• At the beginning of the exercise scenario, when faced with an emerging disease outbreak, most participants emphasized the need for qualified experts with a broad range of skills to support an assessment of the outbreak’s source, highlighting trust as an essential component. Participants also acknowledged the need for technical expertise and “soft skills” like media training.
  • Many participants called for improvements to international data sharing and surveillance capacities to identify outbreaks, including those with unusual features, earlier.
  • Participants emphasized the need to establish strong partnerships and formal collaboration agreements between international organizations—including the World Health Organization, the World Organization for Animal Health, the Food and Agriculture Organization, and the UN Office of Disarmament Affairs—before outbreaks happen. These same participants also underscored the importance of establishing relationships with national authorities in advance.
  • Some participants stressed the need to fill gaps in the mandates of the international organizations mentioned above, given the limits of the current fragmented, patchwork international system and the polarized geopolitical environment, but some also cautioned against superseding existing decision mechanisms.
  • There was robust discussion about the appropriate criteria for triggering an assessment mechanism for outbreaks of unknown origin. One participant suggested establishing a staggered threshold for activating an assessment to avoid setting the bar too high.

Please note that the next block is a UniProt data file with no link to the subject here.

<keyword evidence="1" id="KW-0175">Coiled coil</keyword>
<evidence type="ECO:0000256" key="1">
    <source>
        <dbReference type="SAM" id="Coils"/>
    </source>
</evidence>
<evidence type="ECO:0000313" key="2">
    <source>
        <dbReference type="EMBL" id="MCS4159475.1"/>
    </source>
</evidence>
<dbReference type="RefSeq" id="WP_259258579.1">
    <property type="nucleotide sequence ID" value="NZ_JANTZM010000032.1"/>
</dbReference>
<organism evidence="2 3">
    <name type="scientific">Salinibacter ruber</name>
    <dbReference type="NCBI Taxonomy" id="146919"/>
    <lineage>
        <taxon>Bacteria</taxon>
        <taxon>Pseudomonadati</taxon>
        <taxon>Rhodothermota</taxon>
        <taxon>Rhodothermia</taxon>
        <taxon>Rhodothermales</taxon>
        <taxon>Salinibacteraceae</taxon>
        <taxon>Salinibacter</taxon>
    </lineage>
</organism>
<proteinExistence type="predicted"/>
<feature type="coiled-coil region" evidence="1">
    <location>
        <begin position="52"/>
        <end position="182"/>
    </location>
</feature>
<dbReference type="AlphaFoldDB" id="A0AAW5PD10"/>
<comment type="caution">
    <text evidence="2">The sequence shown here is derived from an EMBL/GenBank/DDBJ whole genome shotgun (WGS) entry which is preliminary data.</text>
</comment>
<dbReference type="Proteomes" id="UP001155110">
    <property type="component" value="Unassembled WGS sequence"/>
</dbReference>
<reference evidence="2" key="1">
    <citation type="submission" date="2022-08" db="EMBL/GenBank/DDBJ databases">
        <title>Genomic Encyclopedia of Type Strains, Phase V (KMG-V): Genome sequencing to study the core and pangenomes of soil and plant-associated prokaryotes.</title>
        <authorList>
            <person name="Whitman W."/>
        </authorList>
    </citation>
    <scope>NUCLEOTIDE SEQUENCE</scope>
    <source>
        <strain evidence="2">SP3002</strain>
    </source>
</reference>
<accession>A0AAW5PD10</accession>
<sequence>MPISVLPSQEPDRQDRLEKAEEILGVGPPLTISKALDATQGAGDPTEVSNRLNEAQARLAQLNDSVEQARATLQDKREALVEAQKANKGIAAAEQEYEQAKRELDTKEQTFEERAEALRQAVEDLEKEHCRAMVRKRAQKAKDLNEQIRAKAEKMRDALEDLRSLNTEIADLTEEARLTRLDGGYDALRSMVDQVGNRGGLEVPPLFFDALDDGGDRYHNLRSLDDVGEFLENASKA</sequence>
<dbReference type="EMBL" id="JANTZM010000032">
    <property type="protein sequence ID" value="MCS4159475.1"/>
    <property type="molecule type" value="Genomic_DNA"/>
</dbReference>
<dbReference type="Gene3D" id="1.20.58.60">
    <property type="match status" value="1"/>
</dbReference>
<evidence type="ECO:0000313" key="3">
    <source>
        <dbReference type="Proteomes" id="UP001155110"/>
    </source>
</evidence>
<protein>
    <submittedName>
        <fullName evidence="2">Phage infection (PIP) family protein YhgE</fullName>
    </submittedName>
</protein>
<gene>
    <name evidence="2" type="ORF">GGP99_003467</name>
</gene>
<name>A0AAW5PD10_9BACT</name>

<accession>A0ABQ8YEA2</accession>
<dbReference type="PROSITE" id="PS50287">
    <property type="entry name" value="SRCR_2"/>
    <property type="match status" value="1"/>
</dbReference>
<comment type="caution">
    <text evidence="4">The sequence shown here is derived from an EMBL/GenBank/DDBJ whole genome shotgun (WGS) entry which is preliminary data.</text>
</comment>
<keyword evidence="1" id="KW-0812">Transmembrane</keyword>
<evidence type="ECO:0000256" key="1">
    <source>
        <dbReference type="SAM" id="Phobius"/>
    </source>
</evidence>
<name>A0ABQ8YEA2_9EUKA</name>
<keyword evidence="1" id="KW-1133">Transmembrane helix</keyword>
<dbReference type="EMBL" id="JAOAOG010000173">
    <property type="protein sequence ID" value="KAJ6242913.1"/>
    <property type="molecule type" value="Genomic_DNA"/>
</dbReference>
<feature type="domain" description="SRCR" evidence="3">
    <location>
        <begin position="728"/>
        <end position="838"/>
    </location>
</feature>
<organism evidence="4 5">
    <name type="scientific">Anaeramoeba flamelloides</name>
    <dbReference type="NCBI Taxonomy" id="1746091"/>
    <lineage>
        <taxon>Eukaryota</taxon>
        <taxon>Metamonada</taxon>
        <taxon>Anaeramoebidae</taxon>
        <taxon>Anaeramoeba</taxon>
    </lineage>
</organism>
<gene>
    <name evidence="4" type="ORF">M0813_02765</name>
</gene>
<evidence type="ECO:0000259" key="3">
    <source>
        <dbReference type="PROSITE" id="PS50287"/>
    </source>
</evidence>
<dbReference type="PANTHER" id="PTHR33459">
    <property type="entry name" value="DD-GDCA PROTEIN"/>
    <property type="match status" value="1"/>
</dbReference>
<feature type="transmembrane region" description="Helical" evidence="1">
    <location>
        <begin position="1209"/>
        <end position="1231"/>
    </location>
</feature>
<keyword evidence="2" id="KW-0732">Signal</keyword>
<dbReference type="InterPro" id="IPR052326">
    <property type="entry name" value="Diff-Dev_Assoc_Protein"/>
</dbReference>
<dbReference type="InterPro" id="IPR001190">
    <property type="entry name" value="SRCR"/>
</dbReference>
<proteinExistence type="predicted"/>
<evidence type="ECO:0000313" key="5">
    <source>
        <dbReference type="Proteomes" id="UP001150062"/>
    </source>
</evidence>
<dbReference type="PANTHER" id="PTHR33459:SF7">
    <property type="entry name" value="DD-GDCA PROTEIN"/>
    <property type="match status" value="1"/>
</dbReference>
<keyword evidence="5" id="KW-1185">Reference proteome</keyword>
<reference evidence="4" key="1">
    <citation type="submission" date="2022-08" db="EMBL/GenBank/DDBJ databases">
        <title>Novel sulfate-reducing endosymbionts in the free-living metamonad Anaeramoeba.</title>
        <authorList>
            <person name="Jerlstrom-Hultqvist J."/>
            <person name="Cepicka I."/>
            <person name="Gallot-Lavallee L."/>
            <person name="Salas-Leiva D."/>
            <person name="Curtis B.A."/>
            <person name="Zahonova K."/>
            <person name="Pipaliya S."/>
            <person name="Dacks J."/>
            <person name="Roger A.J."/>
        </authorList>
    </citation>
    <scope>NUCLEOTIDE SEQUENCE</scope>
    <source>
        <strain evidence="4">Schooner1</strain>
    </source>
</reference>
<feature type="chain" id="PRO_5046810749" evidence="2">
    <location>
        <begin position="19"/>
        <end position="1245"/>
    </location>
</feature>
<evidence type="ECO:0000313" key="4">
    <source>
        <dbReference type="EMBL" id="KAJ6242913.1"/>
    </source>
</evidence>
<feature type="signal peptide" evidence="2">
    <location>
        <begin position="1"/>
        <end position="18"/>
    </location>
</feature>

• Participants discussed the value of having the assessment conducted by a standing organization with routine “peacetime” activities, such as regional exercises, to reduce the barrier to activation and stigma associated with an assessment.
  • A few participants stressed the importance of sharpening the focus of the assessment mechanism to determining whether an outbreak is deliberate, accidental, or naturally occurring. They felt it was important to avoid politically charged and unproductive terms like “investigation” and underscored the value of combining humanitarian assistance with assessment activities.


  • All participants called for improved international coordination during a high-consequence biological event, but they had differing perspectives on how this might be achieved.
  • Many participants noted that an international coordinating mechanism would add value but should respect the strengths of partners, avoid encroaching on mandates and duplication of existing work, and fill gaps in existing international response capacities.
  • In the face of global spread, participants also reemphasized the importance of pre-established relationships and agreements, as opposed to building new structures during a crisis.
  • A few participants also returned to the idea that better data and information sharing should be a priority to improve international response coordination.
  • During this move, participants reflected on the strengths and weaknesses of the global response to COVID-19 and lessons that could be applied to the fictional Akhmeta outbreak in the exercise.
  • Many participants raised the issue of market failures during the COVID-19 pandemic. Acknowledging that leaders were able to overcome some supply-chain bottlenecks, participants highlighted failures like PPE scarcity, pandemic profiteering, vaccine hoarding, and challenges related to the limited buying power of international organizations versus wealthy states.
  • There was a general sentiment that, despite remarkable scientific achievements during the COVID-19 pandemic, global geopolitics hindered an effective response.